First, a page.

Despite being thrown out by Merton Council, plans for a "monster" tower block will now go before the London Mayor's office for further scrutiny.

Plans for a 10-storey tower located at Benedict Wharf, including 850 homes, were rejected by Merton Council at a Planning Committee Meeting on June 18.

Waste management company SUEZ recycling and recovery UK had put forward proposals for the demolition of the waste management facilities and the development of housing.

In the plan, SUEZ had put forward a scheme including a development of up to 850 new residential dwellings and up to 750 sqm of flexible commercial floorspace, with associated car parking, cycle parking, landscaping and infrastructure.

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The tower and associated work caused concerns over the proposed access to the site and local amenities - with objectors stating the trams will overflow at peak times and parking provision was not realistic.

Issues also raised at the meeting included the plans representing "overdevelopment" and that the tower block would "harm the conservation area."

Councillor Owen Pritchard said he recognised the need for new homes and supported the repurposing of the site from industrial usage to residential.

However, he felt that the proposal for 850 new homes would detract from the sense of place that the conservation area brought and create congestion and air quality problems.

Concerns were also raised on the overall visual impact, being classed as "overwhelmingly negative" by a society group.

Secretary of Mitcham Cricket Green Community & Heritage, Tony Burton said:

"The scale will swamp the cottages in Church Path, intrude on London Road Playing Fields and the Parish Church and even be visible from the historic cricket ground and Morden Hall Park.

"Benedict Wharf should be developed as a natural extension of Mitcham. Instead we have an alien, excessively high, placeless, mega development in a giant cul-de-sac.

"Opportunities to plan for sites like Benedict Wharf are rare.

"Its future should be decided through the Local Plan and alongside plans for the renewal of Phipps Bridge estate.

"This will deliver more homes and better meet housing needs.

"The application is premature to the Local Plan, contrary to planning policy and damaging to Mitcham."

He added: "We have spent 30 months doing everything we can to work with Suez to design a development that will be welcomed by the community.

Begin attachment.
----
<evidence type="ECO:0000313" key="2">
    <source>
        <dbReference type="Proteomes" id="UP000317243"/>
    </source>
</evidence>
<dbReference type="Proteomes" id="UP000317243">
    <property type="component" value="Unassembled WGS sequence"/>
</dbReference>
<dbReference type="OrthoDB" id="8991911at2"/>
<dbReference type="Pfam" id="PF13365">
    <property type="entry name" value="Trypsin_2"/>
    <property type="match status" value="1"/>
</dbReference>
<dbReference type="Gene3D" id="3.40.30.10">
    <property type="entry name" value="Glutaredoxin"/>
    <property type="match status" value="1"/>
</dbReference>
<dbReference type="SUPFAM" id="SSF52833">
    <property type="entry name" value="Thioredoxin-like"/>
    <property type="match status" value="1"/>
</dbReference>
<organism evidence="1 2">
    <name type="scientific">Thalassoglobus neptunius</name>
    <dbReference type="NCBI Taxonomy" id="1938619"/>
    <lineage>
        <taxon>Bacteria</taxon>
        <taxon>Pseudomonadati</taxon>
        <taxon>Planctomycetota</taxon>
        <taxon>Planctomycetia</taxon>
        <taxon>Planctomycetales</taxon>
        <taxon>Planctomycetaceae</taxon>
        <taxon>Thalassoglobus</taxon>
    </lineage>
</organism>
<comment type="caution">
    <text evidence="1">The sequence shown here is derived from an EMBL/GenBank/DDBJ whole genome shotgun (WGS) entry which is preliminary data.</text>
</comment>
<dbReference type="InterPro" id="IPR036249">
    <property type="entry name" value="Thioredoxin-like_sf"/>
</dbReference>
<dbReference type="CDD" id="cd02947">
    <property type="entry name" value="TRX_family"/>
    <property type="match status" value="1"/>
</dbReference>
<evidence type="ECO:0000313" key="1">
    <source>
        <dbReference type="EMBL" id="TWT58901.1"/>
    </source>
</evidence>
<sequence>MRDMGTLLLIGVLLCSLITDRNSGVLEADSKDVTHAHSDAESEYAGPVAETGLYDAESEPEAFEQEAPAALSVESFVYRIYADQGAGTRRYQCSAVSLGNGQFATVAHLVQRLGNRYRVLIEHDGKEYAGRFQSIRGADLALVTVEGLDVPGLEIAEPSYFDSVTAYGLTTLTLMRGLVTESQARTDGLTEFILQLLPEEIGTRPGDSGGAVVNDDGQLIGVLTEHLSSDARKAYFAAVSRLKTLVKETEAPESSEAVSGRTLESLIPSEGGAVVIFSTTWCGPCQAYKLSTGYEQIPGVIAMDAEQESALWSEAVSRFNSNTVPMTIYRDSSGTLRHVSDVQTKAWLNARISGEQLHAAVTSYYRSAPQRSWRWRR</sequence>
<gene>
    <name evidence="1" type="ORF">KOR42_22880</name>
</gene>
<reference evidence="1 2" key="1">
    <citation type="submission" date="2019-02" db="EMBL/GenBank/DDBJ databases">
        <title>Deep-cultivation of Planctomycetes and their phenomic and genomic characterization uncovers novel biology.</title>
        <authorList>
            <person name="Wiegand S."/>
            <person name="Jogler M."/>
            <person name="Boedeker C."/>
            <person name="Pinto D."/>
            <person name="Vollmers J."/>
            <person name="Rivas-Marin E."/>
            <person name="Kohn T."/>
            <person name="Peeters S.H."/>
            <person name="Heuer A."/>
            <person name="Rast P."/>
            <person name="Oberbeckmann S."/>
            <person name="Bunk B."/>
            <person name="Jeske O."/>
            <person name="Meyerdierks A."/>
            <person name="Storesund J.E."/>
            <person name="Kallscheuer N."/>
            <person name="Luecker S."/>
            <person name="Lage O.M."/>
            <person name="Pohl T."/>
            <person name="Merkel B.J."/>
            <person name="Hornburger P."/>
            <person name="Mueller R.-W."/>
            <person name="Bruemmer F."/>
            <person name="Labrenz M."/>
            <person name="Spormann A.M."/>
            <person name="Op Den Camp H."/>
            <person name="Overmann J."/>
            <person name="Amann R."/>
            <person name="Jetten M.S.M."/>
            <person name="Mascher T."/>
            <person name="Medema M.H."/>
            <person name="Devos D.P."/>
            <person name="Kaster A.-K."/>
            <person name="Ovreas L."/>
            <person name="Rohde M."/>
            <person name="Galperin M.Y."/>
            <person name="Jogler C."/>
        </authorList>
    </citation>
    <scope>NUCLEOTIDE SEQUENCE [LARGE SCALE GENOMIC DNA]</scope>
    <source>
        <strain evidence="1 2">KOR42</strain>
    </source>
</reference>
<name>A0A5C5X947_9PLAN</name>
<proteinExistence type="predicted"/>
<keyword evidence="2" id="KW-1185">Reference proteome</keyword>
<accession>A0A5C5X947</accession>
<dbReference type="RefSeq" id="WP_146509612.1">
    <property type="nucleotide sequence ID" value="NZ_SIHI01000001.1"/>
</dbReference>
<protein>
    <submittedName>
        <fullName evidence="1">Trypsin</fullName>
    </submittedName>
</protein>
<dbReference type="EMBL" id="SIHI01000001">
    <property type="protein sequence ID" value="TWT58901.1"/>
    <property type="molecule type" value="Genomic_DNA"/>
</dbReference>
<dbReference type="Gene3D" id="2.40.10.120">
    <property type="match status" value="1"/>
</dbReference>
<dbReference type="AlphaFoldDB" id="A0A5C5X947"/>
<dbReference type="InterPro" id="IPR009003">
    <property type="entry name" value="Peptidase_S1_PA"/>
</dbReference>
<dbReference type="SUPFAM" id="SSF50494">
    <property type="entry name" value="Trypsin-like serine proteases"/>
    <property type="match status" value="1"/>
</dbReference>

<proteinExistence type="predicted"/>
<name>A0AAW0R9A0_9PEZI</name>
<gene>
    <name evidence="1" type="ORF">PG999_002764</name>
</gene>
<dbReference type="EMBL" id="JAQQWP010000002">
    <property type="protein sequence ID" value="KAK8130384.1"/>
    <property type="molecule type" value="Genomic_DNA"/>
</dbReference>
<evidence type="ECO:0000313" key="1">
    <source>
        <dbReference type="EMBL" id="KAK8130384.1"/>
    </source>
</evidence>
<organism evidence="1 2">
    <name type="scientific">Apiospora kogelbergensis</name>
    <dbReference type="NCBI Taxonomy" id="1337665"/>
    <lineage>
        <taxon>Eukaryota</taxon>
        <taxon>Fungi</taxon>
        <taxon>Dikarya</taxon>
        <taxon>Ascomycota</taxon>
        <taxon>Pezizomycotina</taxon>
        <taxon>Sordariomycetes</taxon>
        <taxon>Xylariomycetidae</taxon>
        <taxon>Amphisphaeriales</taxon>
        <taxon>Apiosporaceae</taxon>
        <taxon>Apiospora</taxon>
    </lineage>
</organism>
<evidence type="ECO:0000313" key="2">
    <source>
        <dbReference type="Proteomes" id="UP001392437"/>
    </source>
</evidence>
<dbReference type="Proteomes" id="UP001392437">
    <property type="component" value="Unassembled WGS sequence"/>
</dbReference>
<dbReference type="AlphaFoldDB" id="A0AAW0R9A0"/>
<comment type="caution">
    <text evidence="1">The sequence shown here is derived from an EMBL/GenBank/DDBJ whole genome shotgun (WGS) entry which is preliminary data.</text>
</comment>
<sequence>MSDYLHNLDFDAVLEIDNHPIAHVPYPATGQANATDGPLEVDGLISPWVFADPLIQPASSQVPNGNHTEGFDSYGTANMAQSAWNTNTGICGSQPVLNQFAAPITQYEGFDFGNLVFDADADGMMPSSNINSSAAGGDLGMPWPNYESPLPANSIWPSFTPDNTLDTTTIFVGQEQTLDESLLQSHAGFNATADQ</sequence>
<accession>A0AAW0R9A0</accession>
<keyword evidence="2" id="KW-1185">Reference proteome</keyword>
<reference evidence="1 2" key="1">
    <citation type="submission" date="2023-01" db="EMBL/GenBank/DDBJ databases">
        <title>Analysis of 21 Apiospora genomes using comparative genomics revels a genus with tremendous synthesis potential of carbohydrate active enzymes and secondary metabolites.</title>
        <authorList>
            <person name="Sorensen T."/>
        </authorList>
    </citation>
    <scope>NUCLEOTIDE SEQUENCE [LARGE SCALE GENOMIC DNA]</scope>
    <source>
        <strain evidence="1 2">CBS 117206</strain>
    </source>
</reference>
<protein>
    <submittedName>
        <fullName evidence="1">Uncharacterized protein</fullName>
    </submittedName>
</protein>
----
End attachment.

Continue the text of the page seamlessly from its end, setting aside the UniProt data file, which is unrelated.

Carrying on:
"After starting positively, Suez has turned its back on local people, closed its ears, and listened only to those demanding extra height and density."

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A spokesperson for SUEZ recycling and recovery UK said:

“While it has not always been possible to represent every view, we have designed the scheme based on community feedback and we thank those involved for their significant contribution to the final plans.

“Following consultation with the Greater London Authority and Merton Council, the plans were revised to accord with national planning policies and those within the emerging London Plan.

"They require that development on the most accessible brownfield land next to transport hubs to be carefully designed to provide the optimum number of homes to meet housing need and combat the climate emergency.

"The revised plans propose up to 850 homes with 35% of those being affordable and Merton Council’s independent Design Review Panel felt that the 850-unit scheme was an improvement.

“Reflecting the feedback from the local community, the development would provide a new walkable sustainable community which prioritises pedestrians, cyclists and play.

"High-quality landscaping, trees, green roofs, green walls and nature-based drainage will be provided in an enhanced public realm which provide new public access routes across the site.

"Direct access would be provided to Belgrave Walk tram stop via new linear open space linking with London Road Playing Fields and Baron Walk would be significantly improved and enhanced.

"The development will result in a reduction in vehicle movements, enhanced bus capacity and almost complete elimination of HGV traffic.

"There will be net gains for biodiversity and the proposals will deliver benefits to townscape and heritage.

“In addition, the proposed development would contribute over £10 million to the community infrastructure levy and deliver approximately £4 million of additional household expenditure to be retained in Merton, supporting local shops and businesses.”